Evidence of ancient attempts at brain surgery should make us grateful for how much modern man has learned about medicine - and also remind us how much there still is to learn.
Our heady ancestors
They didn't have autoclaves or polyisoprene gloves, and they knew nothing about surgical scrubbing. But they did know what they had to do to relieve the suffering of others.
Anthropologists working in North Africa have found convincing evidence that the Garamantian people, who flourished there from 3,100 years ago until about AD 700, performed a primitive form of brain surgery. And signs of renewed bone growth around the skull incisions show that at least some of the patients actually survived the procedures.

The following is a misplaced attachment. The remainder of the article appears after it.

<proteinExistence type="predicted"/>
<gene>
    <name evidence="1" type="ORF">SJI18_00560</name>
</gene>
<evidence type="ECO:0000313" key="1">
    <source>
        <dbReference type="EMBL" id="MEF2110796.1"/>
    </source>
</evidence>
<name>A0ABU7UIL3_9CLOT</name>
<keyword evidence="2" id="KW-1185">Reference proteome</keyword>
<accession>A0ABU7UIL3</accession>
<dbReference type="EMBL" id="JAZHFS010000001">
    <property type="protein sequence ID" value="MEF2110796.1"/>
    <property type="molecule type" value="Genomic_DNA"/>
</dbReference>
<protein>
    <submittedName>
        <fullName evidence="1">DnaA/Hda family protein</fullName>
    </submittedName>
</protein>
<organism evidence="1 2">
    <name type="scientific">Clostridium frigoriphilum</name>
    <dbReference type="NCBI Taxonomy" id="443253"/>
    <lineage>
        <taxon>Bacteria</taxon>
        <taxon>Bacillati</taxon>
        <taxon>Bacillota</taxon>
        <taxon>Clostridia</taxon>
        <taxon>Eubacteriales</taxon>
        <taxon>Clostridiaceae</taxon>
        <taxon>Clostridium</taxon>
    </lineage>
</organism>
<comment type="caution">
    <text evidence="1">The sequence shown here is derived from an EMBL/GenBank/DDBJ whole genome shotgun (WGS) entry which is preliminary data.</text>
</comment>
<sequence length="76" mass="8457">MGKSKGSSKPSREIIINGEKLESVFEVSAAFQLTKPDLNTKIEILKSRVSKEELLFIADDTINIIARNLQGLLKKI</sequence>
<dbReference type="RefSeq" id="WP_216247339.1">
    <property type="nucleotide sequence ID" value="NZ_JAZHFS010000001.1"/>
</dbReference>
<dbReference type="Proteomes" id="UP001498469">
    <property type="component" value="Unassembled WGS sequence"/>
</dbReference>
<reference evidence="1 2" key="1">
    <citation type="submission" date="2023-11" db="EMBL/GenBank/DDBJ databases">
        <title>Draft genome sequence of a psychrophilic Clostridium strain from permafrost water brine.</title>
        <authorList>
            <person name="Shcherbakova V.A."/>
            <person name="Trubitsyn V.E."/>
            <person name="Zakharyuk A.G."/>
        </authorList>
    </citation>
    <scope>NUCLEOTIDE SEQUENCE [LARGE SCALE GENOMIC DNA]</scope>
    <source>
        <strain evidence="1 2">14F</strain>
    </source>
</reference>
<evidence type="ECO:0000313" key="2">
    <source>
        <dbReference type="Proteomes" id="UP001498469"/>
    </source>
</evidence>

This new discovery, and previous ones elsewhere from even earlier periods, give convincing evidence, scientists say, that trepanning - cutting away part of the skull to relieve pain or for other reasons - is not the preserve of modern neurosurgery alone. We can only wonder what emotions pushed these proto-surgeons to cut into the skulls of kinsfolk or others, and whether the effort solved their problems.
What we can know, however, is how lucky we are, to live in a time when medical science has advanced so far. To be sure, modern man still faces intractable medical challenges. It is possible to imagine a future when people will look back on us, as we look back at the Garamantian surgeons, as primitives trying gamely to cope with poorly-understood medical mysteries. But we have come a long way already.